A third of new leases on high street shops have break clauses compared to just 3.9 per cent in 1999, new data has revealed.
Retailers are looking to hedge against economic uncertainty by allowing themselves an exit option for rental agreements and the average lease length is now just 5.7 years.
The research was conducted by the Investment Property Databank on behalf of the British Property Federation (BPF) which is presenting its findings to the head of the government’s review into the decline of the high street, Mary Portas.
With more than 47,500 rental tenancies included in the study the research was the largest of its kind, and BPF CEO Liz Pearce hopes the data will enlighten Portas about the evolution of leases on the UK high street.
Peace said: “The issues facing our high streets are extremely complex with recession, structural changes caused by the internet and consumer preference all in play. In such times of change it is important that leases adapt.
“Today’s data clearly shows landlords are increasingly flexible and retail property leases continue to adjust to economic conditions, with leases that are shorter, offering breaks and substantial rent-free periods to help new shops to get off the ground.”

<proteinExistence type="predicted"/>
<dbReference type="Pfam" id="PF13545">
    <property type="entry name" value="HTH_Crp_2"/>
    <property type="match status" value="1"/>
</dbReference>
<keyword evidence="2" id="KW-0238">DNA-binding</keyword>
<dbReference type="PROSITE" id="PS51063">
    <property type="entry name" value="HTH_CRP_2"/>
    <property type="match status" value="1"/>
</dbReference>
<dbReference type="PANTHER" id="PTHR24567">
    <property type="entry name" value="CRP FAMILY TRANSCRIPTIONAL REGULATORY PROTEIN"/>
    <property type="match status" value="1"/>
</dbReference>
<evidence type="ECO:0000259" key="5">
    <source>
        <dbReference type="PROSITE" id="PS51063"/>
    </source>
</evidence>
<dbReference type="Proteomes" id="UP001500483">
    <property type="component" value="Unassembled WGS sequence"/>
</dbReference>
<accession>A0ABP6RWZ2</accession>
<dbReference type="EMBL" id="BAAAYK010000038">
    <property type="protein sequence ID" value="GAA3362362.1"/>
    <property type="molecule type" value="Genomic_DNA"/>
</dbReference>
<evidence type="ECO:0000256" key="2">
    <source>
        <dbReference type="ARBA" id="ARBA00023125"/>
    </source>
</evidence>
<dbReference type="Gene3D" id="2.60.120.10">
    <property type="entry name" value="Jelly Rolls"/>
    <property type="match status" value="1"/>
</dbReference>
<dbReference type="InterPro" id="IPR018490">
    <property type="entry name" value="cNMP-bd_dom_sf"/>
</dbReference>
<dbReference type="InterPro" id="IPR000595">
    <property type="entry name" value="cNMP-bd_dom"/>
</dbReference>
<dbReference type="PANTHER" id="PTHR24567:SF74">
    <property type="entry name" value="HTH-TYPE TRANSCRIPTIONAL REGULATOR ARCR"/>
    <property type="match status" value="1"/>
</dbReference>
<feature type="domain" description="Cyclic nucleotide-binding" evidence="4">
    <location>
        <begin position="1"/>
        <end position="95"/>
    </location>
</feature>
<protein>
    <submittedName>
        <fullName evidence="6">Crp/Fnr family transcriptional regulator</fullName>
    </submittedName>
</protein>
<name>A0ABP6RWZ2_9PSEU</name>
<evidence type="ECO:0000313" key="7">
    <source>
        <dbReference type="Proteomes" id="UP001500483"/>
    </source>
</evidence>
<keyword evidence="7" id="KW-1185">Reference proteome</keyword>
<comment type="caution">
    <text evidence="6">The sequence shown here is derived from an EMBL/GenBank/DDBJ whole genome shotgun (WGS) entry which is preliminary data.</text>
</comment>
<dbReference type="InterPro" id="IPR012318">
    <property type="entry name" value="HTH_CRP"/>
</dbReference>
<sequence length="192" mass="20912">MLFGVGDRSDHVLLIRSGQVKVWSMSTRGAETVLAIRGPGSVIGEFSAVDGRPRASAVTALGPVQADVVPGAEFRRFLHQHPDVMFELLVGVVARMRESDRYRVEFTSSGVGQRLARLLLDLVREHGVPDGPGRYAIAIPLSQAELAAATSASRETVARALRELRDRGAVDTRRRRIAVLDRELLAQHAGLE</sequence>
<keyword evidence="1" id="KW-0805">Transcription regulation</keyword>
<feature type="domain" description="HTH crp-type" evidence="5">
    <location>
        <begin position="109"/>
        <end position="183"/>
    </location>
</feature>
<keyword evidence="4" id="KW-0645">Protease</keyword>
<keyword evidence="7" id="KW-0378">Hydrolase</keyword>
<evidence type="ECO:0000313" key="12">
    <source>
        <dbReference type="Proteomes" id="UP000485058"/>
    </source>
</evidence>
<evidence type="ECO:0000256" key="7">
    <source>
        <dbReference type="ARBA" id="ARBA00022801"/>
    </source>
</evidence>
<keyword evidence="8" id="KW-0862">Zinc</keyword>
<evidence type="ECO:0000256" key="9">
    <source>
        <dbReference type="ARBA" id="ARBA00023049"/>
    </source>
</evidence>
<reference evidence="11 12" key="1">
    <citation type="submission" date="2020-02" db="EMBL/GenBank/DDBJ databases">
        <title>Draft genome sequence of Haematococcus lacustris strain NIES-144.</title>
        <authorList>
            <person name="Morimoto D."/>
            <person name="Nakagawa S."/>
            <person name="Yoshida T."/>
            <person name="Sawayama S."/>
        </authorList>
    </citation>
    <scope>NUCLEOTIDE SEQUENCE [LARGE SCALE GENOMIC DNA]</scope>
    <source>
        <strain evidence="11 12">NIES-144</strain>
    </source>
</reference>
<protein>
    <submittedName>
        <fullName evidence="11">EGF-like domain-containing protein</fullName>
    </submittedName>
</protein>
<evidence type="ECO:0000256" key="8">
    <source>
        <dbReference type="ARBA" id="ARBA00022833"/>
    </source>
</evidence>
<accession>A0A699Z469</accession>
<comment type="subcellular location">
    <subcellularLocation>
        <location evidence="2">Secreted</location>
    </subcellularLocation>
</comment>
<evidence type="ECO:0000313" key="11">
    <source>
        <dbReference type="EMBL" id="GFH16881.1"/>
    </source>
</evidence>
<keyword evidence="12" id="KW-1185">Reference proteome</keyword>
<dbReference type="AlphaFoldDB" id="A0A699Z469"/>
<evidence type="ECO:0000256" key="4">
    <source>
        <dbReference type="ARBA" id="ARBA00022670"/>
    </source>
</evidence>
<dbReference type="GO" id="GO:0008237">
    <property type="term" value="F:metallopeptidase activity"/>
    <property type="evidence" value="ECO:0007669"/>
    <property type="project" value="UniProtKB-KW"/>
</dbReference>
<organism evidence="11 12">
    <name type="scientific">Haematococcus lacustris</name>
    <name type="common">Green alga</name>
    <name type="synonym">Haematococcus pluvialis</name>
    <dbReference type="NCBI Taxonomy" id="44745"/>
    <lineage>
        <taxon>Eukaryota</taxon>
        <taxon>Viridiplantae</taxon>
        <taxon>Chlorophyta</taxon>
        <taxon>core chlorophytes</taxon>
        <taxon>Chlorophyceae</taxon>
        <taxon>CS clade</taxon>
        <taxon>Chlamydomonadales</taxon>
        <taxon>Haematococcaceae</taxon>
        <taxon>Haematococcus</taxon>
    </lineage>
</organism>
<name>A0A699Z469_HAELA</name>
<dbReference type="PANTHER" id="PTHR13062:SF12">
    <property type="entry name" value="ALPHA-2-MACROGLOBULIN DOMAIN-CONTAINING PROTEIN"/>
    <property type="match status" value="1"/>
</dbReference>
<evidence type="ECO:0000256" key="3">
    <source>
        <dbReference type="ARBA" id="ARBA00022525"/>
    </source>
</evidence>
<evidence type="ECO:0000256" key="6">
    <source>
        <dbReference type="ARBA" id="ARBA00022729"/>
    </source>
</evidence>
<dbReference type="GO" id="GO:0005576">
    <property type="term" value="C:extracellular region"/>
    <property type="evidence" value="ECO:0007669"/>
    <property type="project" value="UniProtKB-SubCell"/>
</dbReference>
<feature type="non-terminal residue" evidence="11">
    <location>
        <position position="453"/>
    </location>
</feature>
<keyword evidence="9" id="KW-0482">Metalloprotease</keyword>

TV personality and businesswoman Portas has been instructed to investigate the problems that have plagued town centre retailers in recent years and suggest ways to revive secondary and tertiary centres which struggle to support local businesses.
Although high rental values are often cited as a major obstacle for independent retailers, separate BPF research found that whilst inflation has risen by 94 per cent since 1989, rents for standard shops have risen just 24 per cent meaning a fall of 37 per cent in real terms.
However rate increases, which are linked to RPI rather than the lower CPI used in the government’s official inflation data, have resulted in retailers’ bills being 94 per cent higher than in 1989.
Regional fluctuations in demand have meant rental growth for standard shops since the end of the eighties has been 51 per cent in central London, around half of that for the rest of London and as little as ten per cent for the south-east and eastern regions.
“During the last early-90s recession, there were legitimate claims from the retail community that the ‘institutional lease’, which commonly was for 20 years plus, with upward only rent reviews and no breaks, was inconsistent with many retailers’ needs,” Peace added.
“The property industry has significantly changed the variety of its offer and I don’t think that is always well recognised.
“Rather like our high streets, however, the property industry thrives on its variety, and ability to raise investment. There is no one-size lease, but a mix that caters for our industry’s office, industrial and retail customers.”